Keeping it up
Hate to deflate you Christmas party planners, but be prepared: a worldwide helium shortage may bust your balloon.
That's right, the gas that keeps balloons floating is in short supply, and it's more expensive than it's ever been.
While the majority of the helium sold in the world is used in welding and to cool MRIs, a little less than 10 percent goes to inflate balloons.
But one local helium user, Chris Potts at Balloon Masters, said the shortage has been a blessing for his customers and his business.
Potts said he's been able to persuade many of his customers to fill the balloons with air, then shape the balloons around frames, or use air-filled columns or arches instead.
"Last year, they spent $500 on helium balloons," he said. "This year, I tell them to duplicate that, it's going to be $600, but for $450, we can do an air-filled arrangement and you'll actually get more volume."
The result? Potts said he had the best October he's had in 18 years.
"We're saving them money and our business has gone up," Potts said.
Erie County Legislator John Mills knows where he'll be on the morning of Election Day: On the golf course.
Mills said that's where he has gone every Election Day for 19 years, come rain, snow or even sunshine.
If it's snowing, Mills and pretty much the same group of businessmen, lawyers and public workers with the day off just switch to colored balls.
But snow has only fallen once since he's been going to Terry Hills Golf Club, near Batavia, said Mills. And it's the perfect way to end the fall, he said, not to mention to end an election cycle.
"You can't think about an election and putt at the same time."
Some people just don't like Kenmore Village Judge J. Mark Gruber's signs.
So far this campaign season, one sign was set on fire and five were stolen from houses in Kenmore and the Town of Tonawanda -- including one nabbed from Gruber's own front lawn.
Gruber is one of three candidates running for one of two spots as Town of Tonawanda justice. He lives near attorney Kevin T. Stocker, one of the other judicial candidates.
"The neighbors call that stretch of Colvin the war zone, because of the signs," Gruber told Off Main Street.
Gruber woke up Sept. 30 to find someone had taken a sign from his Colvin Boulevard lawn. He later learned that someone took his signs from four other houses. He's not sure why.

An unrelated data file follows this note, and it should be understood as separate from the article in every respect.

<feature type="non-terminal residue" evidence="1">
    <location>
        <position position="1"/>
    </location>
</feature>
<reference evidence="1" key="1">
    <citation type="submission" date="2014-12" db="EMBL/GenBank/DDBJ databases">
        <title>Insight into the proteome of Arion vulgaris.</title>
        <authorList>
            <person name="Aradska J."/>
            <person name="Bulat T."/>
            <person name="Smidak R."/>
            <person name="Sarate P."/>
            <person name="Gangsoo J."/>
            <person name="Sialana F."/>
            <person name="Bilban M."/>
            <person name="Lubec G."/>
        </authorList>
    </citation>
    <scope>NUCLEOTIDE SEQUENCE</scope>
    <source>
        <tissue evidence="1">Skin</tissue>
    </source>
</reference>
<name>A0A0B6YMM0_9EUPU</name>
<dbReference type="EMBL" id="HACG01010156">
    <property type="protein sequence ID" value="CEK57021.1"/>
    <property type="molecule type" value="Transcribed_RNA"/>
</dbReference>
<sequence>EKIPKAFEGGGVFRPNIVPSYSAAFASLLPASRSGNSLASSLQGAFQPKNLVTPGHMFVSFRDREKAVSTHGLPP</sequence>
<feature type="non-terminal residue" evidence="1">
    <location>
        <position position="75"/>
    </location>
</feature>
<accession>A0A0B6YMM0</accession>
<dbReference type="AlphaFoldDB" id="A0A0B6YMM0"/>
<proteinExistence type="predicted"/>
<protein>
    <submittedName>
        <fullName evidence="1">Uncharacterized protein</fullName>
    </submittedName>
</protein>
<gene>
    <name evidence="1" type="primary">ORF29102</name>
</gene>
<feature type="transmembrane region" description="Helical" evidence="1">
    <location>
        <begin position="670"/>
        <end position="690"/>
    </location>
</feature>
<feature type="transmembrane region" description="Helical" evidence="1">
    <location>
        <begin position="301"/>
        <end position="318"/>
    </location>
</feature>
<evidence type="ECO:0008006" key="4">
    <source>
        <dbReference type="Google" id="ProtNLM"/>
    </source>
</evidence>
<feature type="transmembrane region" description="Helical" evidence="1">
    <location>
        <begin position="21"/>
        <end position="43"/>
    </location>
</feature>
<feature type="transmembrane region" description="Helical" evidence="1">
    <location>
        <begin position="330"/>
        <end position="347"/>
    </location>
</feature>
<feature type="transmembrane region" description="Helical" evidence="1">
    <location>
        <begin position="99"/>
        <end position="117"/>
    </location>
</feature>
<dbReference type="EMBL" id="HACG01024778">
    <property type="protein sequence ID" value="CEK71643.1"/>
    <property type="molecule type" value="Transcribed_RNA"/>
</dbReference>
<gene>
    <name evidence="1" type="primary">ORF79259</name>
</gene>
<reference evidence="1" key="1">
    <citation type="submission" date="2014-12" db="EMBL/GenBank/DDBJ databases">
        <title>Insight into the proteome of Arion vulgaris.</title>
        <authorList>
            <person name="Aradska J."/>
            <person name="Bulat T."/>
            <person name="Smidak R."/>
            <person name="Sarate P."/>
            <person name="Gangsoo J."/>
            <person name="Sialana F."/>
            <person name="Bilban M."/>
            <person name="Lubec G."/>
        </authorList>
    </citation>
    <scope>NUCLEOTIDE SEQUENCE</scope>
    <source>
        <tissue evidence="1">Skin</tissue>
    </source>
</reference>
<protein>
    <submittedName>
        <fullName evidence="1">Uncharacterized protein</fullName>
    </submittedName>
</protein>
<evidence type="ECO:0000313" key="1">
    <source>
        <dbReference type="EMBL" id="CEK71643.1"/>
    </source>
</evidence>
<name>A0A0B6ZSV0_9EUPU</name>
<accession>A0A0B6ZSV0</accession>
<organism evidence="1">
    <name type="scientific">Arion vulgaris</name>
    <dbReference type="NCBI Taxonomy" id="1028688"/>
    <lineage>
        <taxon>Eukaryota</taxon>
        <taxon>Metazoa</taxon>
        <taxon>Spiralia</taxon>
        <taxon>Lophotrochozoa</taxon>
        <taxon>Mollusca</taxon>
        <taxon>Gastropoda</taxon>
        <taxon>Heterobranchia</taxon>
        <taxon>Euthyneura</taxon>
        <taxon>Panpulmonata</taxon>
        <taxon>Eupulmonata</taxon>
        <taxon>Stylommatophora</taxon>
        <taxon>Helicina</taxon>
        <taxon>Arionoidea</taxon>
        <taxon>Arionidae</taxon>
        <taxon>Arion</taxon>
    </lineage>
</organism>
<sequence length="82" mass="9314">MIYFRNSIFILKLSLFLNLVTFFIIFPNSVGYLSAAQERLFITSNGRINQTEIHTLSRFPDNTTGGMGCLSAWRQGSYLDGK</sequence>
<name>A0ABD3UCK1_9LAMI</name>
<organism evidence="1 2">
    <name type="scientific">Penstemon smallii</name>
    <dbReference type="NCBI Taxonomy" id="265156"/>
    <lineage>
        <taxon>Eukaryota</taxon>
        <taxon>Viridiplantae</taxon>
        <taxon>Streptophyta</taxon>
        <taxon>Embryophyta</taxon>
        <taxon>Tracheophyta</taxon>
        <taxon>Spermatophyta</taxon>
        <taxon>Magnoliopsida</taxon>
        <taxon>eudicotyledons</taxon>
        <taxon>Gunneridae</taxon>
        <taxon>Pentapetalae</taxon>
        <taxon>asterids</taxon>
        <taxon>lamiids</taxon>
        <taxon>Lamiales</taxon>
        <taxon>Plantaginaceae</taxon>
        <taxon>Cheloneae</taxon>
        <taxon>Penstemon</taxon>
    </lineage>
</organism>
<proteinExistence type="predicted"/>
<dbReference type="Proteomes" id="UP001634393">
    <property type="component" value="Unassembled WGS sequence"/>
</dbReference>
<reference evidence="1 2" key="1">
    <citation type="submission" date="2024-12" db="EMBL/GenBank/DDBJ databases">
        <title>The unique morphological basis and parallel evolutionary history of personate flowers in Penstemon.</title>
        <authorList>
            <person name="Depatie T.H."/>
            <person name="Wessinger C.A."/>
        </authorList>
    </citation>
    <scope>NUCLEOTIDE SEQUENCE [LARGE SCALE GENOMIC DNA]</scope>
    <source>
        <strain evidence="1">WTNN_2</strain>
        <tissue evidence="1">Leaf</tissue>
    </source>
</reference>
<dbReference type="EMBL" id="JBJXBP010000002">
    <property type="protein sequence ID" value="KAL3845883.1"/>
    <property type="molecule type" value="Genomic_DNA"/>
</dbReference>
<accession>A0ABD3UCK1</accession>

In the sign burning, a North Tonawanda teen is accused of setting fire to a campaign sign on Parker Boulevard with his cigarette. He had the bad luck to do it while a cop was driving by.
He was hauled into Tonawanda Town Court on an arson charge to appear before Judge John Gruber, Mark Gruber's father, who is not running for re-election.
The 17-year-old apologized in court for burning the sign.
"Doesn't make any difference to me," the elder judge responded, according to his candidate-son. "That wasn't my sign."
For whom the bridge tolls
At stores and restaurants across Buffalo Niagara, shoppers from Ontario are taking advantage of the robust Canadian dollar to buy scads of clothes, electronic equipment and food.
The loonie is worth as much as the American dollar -- or more -- just about everywhere on both sides of the border.
But there's a remedy for Western New Yorkers bummed about the sinking dollar: Just head over to the three main Niagara River bridges, where it feels like it's still 2002.
The Peace Bridge, Lewiston-Queenston and Rainbow bridges all favor the American dollar at the expense of the Canadian dollar. The tolls are $3 American, $3.50 Canadian or $3.50 for any combination of currency.
A Peace Bridge official said the immediate solution for Canadians is to obtain an E-ZPass, because drivers pay $2.70 in either currency.
Hey, keep the tolls this way as long as you want. It makes us Americans feel better about ourselves.
Written by John F. Bonfatti, with contributions from Stephen T. Watson and Elmer Ploetz.